My husband has been on PD dialysis for 14 months. We are following a rigid plan for cleanliness. Bleach and antibacterial soap are used religiously. Somehow, he has contracted Candida Parapsilosis. We are puzzled as to how this could have happened.
He has seen an Infectious Disease specialist who wants to wait to remove the port until antibiotic is completed and dialysis fluid is tested a week later. She said she may buy us some time up to a year.
We understend that the port will be removed and he will be put on hemo-dialysis until fungus infection is cleared, and then another port will be put in.
We have used Gentamicen cream at the port site daily. We have been advised to stop since it may be feeding the fungus.
Since we have no clue as to how my husband acquired the fungus, we are reluctant to have another port put in, fearing the same thing could happen again. Any advice would be appreciated.
Monday he will complete a 21 day perscription of Fluconazole 200 mg daily. The site looks great , no pain, dialysis solution is crystal clear,
He has had three times when a very small amount of pus came from exit site. There was barely enough for PD nurse to take a culture.
Has anyone else experienced this problem?
Hello, I’m a PD nurse, but it isn’t clear to me if the Candida parapsilosis caused an exit site infection or peritonitis episode.
Candida species are yeasts that are normal flora (but not the predominate flora) of the mucous membranes in the respiratory, gastrointestincal and female genital tracts.
The following would increase your risk of contracting an infection with a Candida species: diabetes, immunosuppression, dialysis catheter, general poor health, antibiotic therapy, and corticosteroids (e.g. prednisone).
Candidal exit site infections are difficult to cure, but sometimes do resolve. If there has been pus from the exit site recently, towards the end for the fluconazole treatment, this would indicate that the therapy is suppressing an infection at the exit or in the tunnel, but not eradicating it. If there have been no signs of exit or tunnel infection for some time, there is a chance it may have resolved.
On the other hand, intermittent purulent drainage from the exit site can be a sign of a catheter cuff infection. Once the infection is in the cuff material, it is impossible to completely get rid of it, because there is no blood supply within the cuff, so antibiotics can’t get there.
A yeast peritonitis is difficult to cure. We have seen the yeast actually imbedded in the catheter material. If you had a peritonitis, and it comes back again, you need to have the catheter removed immediately.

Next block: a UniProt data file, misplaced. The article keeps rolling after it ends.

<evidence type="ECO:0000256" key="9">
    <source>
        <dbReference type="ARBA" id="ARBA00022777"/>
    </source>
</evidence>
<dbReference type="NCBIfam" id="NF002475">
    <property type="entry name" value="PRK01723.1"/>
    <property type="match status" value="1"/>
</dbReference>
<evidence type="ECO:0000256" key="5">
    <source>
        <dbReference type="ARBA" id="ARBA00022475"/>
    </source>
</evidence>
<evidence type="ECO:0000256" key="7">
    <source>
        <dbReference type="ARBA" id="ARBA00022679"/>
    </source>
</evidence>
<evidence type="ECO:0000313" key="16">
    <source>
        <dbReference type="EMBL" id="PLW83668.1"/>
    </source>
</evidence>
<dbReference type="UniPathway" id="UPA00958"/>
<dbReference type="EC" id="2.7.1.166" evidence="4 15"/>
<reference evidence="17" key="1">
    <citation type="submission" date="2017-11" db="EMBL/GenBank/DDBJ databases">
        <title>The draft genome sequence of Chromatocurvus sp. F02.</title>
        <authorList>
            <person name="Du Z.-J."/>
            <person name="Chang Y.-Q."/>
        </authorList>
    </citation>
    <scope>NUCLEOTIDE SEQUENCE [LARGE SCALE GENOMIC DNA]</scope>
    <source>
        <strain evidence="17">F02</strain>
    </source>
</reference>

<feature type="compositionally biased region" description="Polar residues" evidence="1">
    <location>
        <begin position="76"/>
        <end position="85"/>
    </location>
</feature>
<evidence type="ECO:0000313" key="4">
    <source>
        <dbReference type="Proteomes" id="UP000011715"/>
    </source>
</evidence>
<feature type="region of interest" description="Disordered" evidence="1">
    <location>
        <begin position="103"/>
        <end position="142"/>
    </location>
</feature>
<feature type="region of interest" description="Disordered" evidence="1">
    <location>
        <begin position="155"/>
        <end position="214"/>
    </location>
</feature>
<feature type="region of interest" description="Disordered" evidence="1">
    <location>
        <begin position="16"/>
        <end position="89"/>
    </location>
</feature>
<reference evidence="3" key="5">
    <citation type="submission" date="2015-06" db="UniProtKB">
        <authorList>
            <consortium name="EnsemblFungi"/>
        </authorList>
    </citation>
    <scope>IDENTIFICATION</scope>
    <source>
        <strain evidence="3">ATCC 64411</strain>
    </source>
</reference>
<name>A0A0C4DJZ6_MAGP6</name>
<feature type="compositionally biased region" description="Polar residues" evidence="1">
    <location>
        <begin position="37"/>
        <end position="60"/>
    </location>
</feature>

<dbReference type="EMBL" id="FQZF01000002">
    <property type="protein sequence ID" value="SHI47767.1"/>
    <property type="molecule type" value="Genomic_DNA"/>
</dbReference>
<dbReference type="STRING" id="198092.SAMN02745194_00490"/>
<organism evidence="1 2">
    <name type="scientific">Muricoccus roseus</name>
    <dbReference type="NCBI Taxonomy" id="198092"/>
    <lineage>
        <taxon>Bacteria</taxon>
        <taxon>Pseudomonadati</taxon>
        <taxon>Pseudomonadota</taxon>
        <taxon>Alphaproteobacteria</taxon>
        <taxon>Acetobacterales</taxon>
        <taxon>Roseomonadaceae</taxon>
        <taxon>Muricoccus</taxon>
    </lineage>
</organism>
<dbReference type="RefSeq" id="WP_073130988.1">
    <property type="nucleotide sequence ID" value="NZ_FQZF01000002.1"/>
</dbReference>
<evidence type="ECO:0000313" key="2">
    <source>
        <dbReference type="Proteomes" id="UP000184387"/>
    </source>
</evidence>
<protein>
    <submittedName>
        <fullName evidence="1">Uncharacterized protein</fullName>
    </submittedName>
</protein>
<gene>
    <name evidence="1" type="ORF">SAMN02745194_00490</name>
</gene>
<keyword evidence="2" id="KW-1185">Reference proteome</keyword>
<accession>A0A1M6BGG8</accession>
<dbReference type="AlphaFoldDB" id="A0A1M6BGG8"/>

It sounds like your physicians have treated this appropriately. If you only had an exit site infection and it recurs soon, it’s still a good idea to go ahead and have the catheter removed before you get a Candida peritonitis.
Thank-you for your welcomed information. My husband does not have peritonitis. We are keeping a close watch on the drain fluid. It will be one week Monday since he stopped the antibiotic. There has been no more pus from the exit site. He has no pain , nor is he running a fever. We are in hopes it has cleared but realize this may not be possible. Thank-you again for your response. Ruth
We have discovered with my diabetic elderly father that if and when he “does sugar,” it can promote some sort of Candida infestation both in his gut and in his peritoneum. We have found a natural substance that explodes the organism, in essence, by dissolving the cell membrane, thus avoiding the “die-off reaction” that can produce toxins. The substance is cellulase and hemi-cellulase, which grazing animals possess but humans do not. The product is fairly inexpensive and is called Candex and is available OTC at health food stores or online.
Sometimes we get cloudy bags with no apparent infection and if we suspect Candida and use the Candex, the bags (and his diarrhea from feeding sugar to the yeast in his GI tract) clear right up. The Candida causes the body to produce fibrin, which accounts for the cloudiness as with bacteria, and we also use heparin in the bags to clear that up, as well.
If you study Candida health effects online, you’ll find it helps mediate a lot of chronic diseases, interestingly. The high-sugar modern industrialized diet fosters chronic Candida infestation, and it especially flourishes in the diabetic population. There is a body of evidence implicating Candida in the development of Type 1 diabetes in the very young as an aftermath of antibiotic use for ear infections, and Dan Dunphy of San Francisco Preventive Medical Group has reversed some cases using that knowledge.
You should also know that antibacterial preparations foster yeasts and fungi due to an overgrowth that happens because the bacterial population have been knocked down and the yeast or fungus infestation is opportunistically assisted thereby. One of our family members has to assiduously avoid antibacterial soap because it fosters a fungus on his knuckles that causes keratosis where the fungus sets up shop and then causes splitting and bleeding of the skin.
I hope this information helps.